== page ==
Saudi king backs Egypt's rulers against 'terrorism'
RIYADH (Reuters) - Saudi King Abdullah called on Arabs on Friday to stand together against "attempts to destabilize" Egypt, in a message of support for the military leadership and an attack on the Muslim Brotherhood.
"The Kingdom of Saudi Arabia, its people and government, stood and stands today with its brothers in Egypt against terrorism," he said in a message read out on Saudi television, in an apparent reference to continuing clashes between the Muslim Brotherhood and police.
"I call on the honest men of Egypt and the Arab and Muslim nations ... to stand as one man and with one heart in the face of attempts to destabilize a country that is at the forefront of Arab and Muslim history," he added.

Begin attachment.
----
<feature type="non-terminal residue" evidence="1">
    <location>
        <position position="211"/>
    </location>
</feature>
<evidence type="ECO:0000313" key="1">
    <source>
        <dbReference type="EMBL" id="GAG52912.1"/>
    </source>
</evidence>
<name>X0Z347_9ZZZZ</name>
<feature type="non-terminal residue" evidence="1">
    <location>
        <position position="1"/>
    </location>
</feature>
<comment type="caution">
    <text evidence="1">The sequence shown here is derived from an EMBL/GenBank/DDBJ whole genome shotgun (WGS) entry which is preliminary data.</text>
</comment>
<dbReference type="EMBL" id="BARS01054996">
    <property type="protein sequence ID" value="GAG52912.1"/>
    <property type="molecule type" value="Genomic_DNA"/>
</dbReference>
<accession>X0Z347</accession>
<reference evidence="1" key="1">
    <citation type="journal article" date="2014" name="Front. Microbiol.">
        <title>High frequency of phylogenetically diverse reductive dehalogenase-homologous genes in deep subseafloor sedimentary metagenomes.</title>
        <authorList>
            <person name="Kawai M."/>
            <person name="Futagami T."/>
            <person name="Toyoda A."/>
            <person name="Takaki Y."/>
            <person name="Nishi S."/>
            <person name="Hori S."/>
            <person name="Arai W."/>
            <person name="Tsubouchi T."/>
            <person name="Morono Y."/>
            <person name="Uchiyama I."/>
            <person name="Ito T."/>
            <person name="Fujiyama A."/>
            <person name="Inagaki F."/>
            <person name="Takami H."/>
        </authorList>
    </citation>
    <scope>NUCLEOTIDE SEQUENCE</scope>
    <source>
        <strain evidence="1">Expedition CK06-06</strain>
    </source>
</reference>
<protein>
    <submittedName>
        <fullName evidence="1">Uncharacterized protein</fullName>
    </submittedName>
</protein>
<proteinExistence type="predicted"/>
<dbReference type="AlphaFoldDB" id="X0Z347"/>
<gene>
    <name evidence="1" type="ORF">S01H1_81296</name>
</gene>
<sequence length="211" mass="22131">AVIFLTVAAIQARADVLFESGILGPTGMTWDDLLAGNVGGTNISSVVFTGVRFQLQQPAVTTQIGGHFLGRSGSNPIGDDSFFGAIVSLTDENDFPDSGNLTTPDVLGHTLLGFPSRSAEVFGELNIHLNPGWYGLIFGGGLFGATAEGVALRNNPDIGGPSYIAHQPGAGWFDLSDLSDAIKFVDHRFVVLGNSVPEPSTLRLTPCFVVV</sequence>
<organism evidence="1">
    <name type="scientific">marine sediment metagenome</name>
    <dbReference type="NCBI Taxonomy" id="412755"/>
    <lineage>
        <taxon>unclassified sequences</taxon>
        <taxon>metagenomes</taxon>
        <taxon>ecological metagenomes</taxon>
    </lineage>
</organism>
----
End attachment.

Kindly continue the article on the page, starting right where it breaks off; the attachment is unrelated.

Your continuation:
Hundreds were killed in Egypt this week when the security forces cleared protest camps set up by the Muslim Brotherhood to demonstrate against the military's ousting of President Mohamed Mursi last month.
Saudi Arabia was a close ally of former President Hosni Mubarak - the veteran strongman brought down by a popular uprising in 2011 - and it fears the spread of Muslim Brotherhood ideology to the Gulf monarchies. It pledged $5 billion in aid to Egypt after the Islamist Mursi was ousted.
King Abdullah's statement was Saudi Arabia's first comment on the turmoil in Egypt, a country it sees as an essential ally against Shi'ite Muslim Iran and anti-Western Islamist groups.
"All those who meddle in Egypt's internal affairs are inflaming strife," he said, adding that the North African country faces "a conspiracy of plotters" trying to strike at its unity and stability.
(Reporting by Angus McDowall in Riyadh, Sami Aboudi and Maha El Dahan in Dubai; Editing by Robin Pomeroy)
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